Two other priests, the late John Moder and Robert Reif, on the report lived in Manhattan at one point. Moeder was deceased when the 2018 allegation was made against him, and it was not immediately clear if Reif’s alleged abuse occurred during his time in Manhattan. He has since been defrocked.

Vincke said he’s well aware of the mistakes the diocese has made in the past but emphasized that the diocese is working to rectify any lingering harm.

“We’re still in the process, and I personally went to all of the parishes in the diocese and apologized to the people for what happened in the church,” he said. “We still have more work to do for our victims, and we’re trying to figure out how we can best help the people who are hurt.”

Jerry Vincke, bishop for the Diocese of Salina, sits at a table at the St. Isidore's Catholic Student Center.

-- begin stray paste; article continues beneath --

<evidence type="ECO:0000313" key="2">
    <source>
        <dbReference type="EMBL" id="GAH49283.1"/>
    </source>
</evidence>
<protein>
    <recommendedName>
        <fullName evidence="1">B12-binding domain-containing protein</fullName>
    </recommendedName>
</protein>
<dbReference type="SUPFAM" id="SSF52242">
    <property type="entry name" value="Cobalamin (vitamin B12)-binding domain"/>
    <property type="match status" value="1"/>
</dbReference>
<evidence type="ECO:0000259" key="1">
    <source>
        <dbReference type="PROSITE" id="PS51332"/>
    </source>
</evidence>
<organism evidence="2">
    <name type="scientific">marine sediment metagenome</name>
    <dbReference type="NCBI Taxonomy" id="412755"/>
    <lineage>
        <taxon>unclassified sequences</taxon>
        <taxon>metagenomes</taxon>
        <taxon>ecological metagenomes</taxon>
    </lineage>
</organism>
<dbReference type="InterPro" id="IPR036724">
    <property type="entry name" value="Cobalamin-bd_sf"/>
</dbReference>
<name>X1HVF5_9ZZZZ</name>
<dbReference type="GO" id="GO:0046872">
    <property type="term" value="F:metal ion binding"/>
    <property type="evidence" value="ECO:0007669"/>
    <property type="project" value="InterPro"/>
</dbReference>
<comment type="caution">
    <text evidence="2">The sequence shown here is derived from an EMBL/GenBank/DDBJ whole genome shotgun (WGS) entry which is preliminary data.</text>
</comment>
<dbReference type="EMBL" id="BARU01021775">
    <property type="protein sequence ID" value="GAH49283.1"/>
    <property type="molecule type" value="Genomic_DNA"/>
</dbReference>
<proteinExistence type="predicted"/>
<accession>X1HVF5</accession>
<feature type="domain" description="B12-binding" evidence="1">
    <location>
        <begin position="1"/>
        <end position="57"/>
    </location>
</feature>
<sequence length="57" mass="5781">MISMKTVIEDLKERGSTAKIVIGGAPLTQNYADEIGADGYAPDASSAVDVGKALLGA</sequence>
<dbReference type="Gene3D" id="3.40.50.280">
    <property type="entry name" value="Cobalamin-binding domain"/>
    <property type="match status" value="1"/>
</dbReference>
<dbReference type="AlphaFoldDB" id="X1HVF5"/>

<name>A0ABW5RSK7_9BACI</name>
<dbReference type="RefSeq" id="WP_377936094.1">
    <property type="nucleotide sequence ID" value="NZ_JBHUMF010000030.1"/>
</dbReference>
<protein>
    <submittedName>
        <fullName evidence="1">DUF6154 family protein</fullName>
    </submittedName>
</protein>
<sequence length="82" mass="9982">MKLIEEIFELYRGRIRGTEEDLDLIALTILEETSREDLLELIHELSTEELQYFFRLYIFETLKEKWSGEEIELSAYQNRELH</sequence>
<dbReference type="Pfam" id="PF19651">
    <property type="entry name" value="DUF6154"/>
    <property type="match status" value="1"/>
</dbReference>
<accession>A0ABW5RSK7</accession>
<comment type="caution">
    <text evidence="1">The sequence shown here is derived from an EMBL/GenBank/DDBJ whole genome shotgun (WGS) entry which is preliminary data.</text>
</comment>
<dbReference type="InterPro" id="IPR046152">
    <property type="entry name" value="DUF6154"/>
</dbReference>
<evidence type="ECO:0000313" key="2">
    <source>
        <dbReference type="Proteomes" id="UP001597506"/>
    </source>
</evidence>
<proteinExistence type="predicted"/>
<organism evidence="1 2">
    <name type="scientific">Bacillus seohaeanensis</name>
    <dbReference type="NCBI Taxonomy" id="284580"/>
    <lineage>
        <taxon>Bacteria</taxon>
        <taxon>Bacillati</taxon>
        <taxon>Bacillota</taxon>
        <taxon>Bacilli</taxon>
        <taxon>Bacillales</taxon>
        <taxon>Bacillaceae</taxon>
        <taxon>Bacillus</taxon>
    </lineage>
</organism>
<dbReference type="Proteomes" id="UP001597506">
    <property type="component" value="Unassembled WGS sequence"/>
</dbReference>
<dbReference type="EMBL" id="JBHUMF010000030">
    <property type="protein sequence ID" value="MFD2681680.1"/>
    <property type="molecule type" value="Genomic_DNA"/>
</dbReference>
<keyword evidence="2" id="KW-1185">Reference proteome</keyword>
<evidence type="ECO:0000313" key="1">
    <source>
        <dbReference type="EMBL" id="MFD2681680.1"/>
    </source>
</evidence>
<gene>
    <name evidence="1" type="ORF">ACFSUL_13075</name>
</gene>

Jerry Vincke, bishop for the Diocese of Salina, sits at a table at the St. Isidore’s Catholic Student Center.

Beyond the visit with the pope and other church officials, the bishops traveled around the Vatican and prayed at the tombs of St. Paul and St. Peter. But Vincke said his biggest takeaway was the hope that Pope Francis inspired in him and in other members of the church.

Locally, church members from across the region have committed more than $12.3 million to a campus expansion at St. Isidore’s Catholic Student Center, and with much of that money coming from outside of the transient congregation, Vincke said the diocese has enjoyed playing its role in encouraging the faith in young people.

“I think it’s great for our students, for Manhattan, and it’s going to be a great blessing for Kansas State University,” he said. “It’s been shown that when you have a nice Catholic student center, you get more students, so I’m really, really excited about it.

“I love coming to Manhattan, and the people in Manhattan are wonderful,” he continued. “The three parishes work very well, and the priests here are very special. They love the people, and they love to serve.”